Poised between the blades of the tall grass in the savanna, a feline body is crouched like a coiled spring, ready to pounce on a passing deer. Within seconds this striped assassin leaps from its grassy hideout, delivering a fatal blow to the back of the deer’s neck before feasting on its victim’s flesh.
Tigers are notorious stalkers, a technique that has served them well in the wild. Typically tigers make a kill once a week, and they have the ability to consume up to 40 kilograms of food in a single sitting. With a diet almost exclusively made up of meat, they have fine-tuned hunting skills, placing them at the top of the food chain as an apex predator.
Tigers will tentatively stalk their future meal until they’re within six to nine metres away. Once in range, tigers target their prey’s neck, which severs its spinal cord. Larger meals may also require a fatal bite to the throat to drag them to the ground. As capable swimmers, tigers also utilise surrounding water to drag down and drown resistant prey. Once the struggle is over, tigers will move their catch under cover to enjoy in peace without interference from scavengers.
Usually hunting at night, tigers possess excellent eyesight – six times that of a human’s night vision. Unlike their lion cousins, adult tigers do not hunt as a collective pride, preferring to hunt solo. Though this may reduce the likelihood of a kill, the meaty rewards are reserved solely for the hunter.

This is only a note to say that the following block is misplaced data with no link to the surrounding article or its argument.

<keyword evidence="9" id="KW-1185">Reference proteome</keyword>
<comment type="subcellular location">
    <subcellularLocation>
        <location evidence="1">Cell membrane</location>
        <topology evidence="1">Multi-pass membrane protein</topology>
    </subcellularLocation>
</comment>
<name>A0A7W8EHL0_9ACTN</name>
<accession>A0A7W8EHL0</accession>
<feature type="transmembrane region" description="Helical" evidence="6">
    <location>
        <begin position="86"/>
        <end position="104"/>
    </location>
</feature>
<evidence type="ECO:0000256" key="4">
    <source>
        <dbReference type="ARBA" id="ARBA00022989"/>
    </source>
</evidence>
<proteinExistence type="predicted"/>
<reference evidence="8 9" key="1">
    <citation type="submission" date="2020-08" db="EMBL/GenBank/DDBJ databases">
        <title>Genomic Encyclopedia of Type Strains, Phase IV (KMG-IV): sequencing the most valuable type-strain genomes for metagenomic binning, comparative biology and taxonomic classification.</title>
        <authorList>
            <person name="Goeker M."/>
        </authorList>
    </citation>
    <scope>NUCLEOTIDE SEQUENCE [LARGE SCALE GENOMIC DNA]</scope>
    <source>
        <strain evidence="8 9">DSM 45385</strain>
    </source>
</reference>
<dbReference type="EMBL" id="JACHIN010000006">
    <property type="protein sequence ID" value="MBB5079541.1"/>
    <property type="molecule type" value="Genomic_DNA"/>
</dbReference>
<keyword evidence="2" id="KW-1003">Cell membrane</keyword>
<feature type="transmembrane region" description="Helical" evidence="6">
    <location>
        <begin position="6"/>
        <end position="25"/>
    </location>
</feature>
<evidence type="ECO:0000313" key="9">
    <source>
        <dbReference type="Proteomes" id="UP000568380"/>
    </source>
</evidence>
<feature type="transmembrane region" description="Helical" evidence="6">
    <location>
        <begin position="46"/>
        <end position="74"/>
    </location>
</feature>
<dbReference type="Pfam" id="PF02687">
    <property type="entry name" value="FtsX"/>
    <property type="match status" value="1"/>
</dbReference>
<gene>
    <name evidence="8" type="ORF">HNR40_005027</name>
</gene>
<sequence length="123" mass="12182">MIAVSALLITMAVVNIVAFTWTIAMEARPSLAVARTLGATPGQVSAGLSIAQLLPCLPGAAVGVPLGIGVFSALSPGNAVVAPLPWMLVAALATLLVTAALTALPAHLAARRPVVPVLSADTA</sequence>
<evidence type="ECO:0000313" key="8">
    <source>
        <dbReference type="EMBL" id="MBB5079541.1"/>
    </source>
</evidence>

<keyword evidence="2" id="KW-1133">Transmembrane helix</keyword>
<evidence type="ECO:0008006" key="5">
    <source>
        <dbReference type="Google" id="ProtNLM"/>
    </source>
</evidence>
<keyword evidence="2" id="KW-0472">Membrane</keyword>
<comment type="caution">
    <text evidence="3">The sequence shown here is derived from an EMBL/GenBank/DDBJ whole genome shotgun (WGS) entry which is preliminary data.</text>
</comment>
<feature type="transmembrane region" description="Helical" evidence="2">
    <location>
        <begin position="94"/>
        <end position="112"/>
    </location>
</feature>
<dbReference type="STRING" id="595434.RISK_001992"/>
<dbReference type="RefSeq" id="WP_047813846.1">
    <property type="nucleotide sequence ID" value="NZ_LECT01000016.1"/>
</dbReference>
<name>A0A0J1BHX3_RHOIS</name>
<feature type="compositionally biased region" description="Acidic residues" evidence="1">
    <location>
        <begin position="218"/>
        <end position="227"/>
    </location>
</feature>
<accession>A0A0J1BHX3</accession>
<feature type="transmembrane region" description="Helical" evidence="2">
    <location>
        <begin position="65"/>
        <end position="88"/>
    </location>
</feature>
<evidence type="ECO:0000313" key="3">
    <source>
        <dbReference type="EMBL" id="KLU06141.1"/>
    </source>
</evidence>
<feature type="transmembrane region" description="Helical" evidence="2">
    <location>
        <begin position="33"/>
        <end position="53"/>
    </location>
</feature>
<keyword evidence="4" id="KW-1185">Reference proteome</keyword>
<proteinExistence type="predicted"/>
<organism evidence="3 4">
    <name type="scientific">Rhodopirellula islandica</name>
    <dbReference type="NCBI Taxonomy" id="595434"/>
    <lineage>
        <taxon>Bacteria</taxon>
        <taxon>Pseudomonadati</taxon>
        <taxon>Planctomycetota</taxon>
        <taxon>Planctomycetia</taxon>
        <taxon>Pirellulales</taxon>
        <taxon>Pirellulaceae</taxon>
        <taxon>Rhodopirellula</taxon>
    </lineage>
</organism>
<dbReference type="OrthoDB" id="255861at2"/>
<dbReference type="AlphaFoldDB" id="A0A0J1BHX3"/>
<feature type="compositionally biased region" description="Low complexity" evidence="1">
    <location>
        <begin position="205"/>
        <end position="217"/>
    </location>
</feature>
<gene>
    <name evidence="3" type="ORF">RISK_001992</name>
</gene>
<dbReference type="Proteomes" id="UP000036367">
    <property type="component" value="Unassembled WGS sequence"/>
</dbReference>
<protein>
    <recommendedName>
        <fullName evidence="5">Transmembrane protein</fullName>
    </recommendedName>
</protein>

Tigers are not born with the exact knowledge of how to expertly take down fleeing food – that lesson is learnt from their mother. At the beginning of a tiger’s life, cubs feed on their mother’s milk, before moving onto the meat she catches. Once the cubs are around eight to ten months old they will start to hunt with their mother, spending the next year or two learning how to hunt from her example. The mother will play with her cubs in order to teach her offspring useful life skills like pouncing and stalking. She will take her cubs on hunting expeditions to showcase how a kill is made, in the hope that the cubs will mimic her technique. Once their training is complete, the next generation of hunters will leave their mother’s side and seek their own territories in which to hunt for prey.
Hunting in captivity
With more tigers living in captivity than in the wild (up to 7,000 in the US alone, compared to around 3,890 wild individuals worldwide), zookeepers have come up with different ways to satisfy tigers’ desire to hunt. As introducing live prey into enclosures is strictly prohibited, zookeepers aim to mimic aspects of prey by artificial means. The Smithsonian’s National Zoo in Washington, US, has a novel approach to allowing the resident tigers to display their predatory behaviour. Large, sturdy balls known as ‘boomer balls’ are used for tigers and other big cats to chase and interact with like live prey. Other methods of hunting enrichment include animating animal carcasses or creating prey species out of cardboard for tigers to stalk and hunt.